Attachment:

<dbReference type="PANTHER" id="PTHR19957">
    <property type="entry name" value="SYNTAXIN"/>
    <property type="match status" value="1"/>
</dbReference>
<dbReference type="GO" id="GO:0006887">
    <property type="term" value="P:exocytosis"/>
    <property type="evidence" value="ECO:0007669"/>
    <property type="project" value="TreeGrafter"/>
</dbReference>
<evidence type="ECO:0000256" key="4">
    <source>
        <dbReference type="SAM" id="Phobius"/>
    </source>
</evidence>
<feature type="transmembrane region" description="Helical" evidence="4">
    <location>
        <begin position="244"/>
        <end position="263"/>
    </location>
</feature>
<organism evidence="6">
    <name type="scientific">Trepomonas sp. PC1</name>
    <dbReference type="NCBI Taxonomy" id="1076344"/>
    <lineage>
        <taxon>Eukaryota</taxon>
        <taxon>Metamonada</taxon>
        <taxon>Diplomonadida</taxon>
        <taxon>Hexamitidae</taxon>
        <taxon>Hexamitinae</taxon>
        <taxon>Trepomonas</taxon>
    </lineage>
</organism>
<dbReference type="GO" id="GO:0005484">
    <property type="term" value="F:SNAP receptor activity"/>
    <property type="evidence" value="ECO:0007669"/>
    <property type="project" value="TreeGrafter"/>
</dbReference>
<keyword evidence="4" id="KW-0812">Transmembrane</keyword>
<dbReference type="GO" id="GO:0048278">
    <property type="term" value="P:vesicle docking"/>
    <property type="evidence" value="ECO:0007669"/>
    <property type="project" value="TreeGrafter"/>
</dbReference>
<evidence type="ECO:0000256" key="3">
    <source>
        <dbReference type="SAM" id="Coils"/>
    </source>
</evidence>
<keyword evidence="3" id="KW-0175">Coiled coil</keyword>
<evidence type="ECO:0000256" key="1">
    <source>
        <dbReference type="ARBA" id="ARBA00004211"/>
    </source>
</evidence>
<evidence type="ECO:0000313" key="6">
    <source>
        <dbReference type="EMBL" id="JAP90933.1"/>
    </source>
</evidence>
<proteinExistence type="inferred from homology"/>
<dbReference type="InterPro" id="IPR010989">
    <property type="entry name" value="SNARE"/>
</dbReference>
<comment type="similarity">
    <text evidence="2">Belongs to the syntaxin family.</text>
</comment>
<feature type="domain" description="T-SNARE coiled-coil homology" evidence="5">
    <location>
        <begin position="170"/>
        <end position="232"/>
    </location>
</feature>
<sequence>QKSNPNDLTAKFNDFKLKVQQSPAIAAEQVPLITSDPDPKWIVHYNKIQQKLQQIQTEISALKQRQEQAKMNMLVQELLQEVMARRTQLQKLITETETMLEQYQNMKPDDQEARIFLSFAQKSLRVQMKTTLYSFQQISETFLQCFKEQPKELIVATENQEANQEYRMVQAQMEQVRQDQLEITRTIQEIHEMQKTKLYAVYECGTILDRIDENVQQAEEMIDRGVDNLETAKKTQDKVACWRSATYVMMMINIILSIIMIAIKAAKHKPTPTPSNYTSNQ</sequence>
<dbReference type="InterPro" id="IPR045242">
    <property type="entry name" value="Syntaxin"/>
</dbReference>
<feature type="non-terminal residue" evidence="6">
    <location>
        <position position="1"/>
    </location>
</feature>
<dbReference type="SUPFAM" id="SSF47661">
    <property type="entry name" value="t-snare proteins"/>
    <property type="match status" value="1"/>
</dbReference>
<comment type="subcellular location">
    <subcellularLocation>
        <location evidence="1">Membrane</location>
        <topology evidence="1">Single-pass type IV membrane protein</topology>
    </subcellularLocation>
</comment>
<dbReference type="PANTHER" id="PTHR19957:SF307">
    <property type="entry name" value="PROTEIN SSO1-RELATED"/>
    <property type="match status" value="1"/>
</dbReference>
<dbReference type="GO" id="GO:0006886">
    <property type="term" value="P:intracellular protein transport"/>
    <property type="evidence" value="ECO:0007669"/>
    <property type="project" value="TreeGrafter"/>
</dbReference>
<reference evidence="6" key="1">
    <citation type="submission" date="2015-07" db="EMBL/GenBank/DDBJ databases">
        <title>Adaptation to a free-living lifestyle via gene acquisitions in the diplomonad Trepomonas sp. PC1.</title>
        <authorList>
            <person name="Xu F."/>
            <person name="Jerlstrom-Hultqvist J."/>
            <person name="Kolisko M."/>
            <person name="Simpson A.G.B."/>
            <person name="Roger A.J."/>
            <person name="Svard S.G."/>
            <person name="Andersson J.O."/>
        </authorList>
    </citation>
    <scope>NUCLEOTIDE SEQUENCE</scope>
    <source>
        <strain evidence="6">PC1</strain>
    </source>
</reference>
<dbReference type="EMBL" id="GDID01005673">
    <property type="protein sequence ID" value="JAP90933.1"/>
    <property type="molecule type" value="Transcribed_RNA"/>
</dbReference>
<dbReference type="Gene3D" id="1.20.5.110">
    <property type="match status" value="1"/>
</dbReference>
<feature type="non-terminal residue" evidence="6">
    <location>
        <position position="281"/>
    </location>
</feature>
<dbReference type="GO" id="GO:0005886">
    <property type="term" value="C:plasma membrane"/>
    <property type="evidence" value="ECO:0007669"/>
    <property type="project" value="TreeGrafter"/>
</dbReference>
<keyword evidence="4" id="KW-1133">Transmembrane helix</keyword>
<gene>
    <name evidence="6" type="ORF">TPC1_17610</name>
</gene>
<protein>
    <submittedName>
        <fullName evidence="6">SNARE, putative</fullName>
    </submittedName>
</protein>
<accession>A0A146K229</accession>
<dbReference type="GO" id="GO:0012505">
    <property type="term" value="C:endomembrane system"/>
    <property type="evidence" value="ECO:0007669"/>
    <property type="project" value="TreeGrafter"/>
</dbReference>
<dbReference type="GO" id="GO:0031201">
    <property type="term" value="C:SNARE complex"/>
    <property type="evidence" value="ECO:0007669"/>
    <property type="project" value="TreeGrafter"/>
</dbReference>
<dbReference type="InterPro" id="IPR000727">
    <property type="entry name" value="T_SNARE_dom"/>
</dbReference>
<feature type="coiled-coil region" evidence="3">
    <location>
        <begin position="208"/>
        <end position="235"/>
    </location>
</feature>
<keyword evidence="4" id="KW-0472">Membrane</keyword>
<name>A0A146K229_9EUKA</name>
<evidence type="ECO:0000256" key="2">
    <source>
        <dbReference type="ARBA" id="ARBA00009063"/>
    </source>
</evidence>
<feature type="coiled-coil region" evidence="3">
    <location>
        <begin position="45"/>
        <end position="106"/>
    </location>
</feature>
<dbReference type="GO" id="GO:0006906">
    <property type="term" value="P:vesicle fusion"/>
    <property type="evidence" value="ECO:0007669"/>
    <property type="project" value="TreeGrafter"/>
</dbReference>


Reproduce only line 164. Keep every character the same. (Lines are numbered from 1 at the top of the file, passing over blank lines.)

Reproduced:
</feature>